Consolidated financial statements enable organizations with a parent company and subordinate reporting units (e.g., subsidiaries, regional operations, or multiple locations) to report their finances as a single enterprise for creditors, investors, operational leaders, and other stakeholders. Preparing these statements can be a complicated endeavor, but completing them in a timely way is critical.
The cycle time in days to complete monthly consolidated financials measures the number of calendar days (including weekends) that elapse between running the initial monthly business entity trial balance and completing the agreed-upon monthly business entity consolidated financial statements. Finance leaders should track their company’s performance on this measure to ensure that the process for creating consolidated statements is optimized for timely and accurate reporting.
APQC’s data for this measure shows that the fastest organizations (i.e., those at the 25th percentile) are able to complete the regular consolidated financial statements in four days, while the slowest organizations (those at the 75th percentile) reported taking more than twice as long — 10 days. (See chart below.)
The Risks of Slow Performance
Organizations that take too long to complete their monthly consolidated financial statements run the risk of missing key opportunities for analysis and problem-solving. Even if finance discovers significant issues from the previous month’s statements, operational leaders won’t have much time to do anything about them in the following month if they don’t get the statements in a timely way. It’s easy to see how the damage can compound from month to month as teams scramble to address issues that should have been discovered earlier.
Timeliness is important, but organizations also take risks when they work too quickly. Given too little time, operational leaders will struggle to complete their accruals, deferrals, adjustments, or other key accounting entries. The resulting consolidated financial statements will not present an accurate picture of the business.
The optimal cycle time for a company will depend on factors like its size, industry, and complexity. For that reason, APQC recommends benchmarking performance internally, within your industry, and relative to organizations of similar size. Benchmarking from these different vantage points helps to provide a more holistic picture of finance's performance.
How to Improve
Excessive spreadsheet use, manual touchpoints in the process, and human error all increase cycle times for completing monthly consolidated financials. The good news is there are proven strategies for improving the process and decreasing cycle times. The following are three of the most impactful strategies.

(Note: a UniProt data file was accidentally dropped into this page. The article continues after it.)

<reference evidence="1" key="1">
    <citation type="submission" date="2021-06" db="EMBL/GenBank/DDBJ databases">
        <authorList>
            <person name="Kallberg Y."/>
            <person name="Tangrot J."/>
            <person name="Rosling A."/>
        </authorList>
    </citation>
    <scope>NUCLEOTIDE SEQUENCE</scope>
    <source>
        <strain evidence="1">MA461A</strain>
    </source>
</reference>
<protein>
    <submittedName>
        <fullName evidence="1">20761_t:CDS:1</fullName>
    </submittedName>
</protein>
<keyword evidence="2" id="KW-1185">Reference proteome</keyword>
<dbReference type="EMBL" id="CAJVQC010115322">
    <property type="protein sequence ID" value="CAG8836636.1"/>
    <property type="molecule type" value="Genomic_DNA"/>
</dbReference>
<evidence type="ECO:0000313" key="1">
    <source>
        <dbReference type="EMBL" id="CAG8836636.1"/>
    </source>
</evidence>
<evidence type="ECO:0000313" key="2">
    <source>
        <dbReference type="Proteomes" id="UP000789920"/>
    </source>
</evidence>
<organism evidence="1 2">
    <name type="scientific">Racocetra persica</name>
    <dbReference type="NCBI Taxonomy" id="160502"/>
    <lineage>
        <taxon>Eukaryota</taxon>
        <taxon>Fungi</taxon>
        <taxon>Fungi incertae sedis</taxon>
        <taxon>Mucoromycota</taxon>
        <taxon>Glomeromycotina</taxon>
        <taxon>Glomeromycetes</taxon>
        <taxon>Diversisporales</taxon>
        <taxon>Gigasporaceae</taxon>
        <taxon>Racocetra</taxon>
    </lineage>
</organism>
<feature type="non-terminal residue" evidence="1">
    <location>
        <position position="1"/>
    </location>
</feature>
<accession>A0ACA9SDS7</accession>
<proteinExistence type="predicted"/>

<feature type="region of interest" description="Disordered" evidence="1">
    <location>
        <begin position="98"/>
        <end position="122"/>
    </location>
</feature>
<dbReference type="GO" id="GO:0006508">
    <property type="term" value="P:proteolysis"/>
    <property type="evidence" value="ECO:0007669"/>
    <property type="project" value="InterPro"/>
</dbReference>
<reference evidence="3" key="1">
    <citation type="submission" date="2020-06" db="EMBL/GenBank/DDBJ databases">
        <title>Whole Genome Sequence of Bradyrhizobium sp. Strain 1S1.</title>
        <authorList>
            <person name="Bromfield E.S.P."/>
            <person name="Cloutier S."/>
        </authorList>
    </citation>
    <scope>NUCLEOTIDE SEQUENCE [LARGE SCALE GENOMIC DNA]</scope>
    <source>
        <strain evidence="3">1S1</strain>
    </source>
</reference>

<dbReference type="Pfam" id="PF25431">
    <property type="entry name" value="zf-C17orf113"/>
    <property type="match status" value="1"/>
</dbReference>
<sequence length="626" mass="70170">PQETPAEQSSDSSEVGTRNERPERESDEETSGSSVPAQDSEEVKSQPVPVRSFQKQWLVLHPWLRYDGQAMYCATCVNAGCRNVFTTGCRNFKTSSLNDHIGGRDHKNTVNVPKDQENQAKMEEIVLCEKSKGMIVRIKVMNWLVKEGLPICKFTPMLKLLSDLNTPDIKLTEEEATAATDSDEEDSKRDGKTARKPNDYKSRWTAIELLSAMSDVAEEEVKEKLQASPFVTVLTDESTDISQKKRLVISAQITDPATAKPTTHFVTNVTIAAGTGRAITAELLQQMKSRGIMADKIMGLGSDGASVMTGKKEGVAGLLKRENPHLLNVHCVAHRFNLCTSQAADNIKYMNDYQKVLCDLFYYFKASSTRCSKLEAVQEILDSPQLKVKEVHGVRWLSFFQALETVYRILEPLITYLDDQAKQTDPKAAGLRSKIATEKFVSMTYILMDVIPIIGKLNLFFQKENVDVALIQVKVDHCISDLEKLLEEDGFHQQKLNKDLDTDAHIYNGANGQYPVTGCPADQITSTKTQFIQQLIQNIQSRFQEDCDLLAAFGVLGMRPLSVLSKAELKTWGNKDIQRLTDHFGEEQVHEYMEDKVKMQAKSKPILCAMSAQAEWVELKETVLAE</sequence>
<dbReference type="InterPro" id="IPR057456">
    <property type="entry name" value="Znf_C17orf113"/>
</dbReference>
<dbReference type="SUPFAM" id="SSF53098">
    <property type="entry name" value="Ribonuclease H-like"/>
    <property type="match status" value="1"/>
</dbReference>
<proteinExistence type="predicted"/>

1. Centralize Reporting and the Chart of Accounts
Part of the challenge of completing the monthly consolidated financial statements is that large, globally distributed companies typically leverage multiple general ledgers and financial planning systems. While there’s no way around region-specific compliance requirements, a company should aim to standardize and centralize the reporting process as much as possible — especially with regard to the chart of accounts (COA). A lack of standardization and centralization for the COA means reporting will take longer, especially if different business units continually add new accounts to their COA.
Establishing robust governance structures for the COA will not only help prevent unnecessary proliferation of GL accounts, but it will also:
set standards for key data elements to ensure consistency and continuity;
determine lead times to set up or change the COA; and
allow holistic thinking about how exceptions will be handled.
2. Leverage Integrated Technology
Manual approaches to data collection and a lack of integration between systems both lead to longer cycle times for the completion of consolidated financial statements. Simplifying data collection through cloud-based tools addresses both of those concerns.
Cloud-based ERP tools provide visibility across an enterprise and keep each individual and department accountable for any delays in preparing financial statements. These tools automatically update and share financial data across multiple systems. That helps prevent the kinds of errors and delays that occur when finance teams prepare financial statements manually. Implementing cloud-based ERP tools requires a commitment of time and resources, but it’s well worth it given the benefits.
3. Train and Empower People
Before asking finance teams to reach for faster cycle times, work with them to better understand how much time they realistically need. In addition, ask if anything might be causing process delays. While it’s important to complete the statements in a timely way, it’s also important to give teams enough time to get the work done so the financials don’t have missing or incomplete information. To ensure greater consistency and standardization, provide training and resources like desktop guides that lay out how the work is to be carried out.
Perry D. Wiggins, CPA, is CFO, secretary, and treasurer for APQC, a nonprofit benchmarking and best practices research organization based in Houston.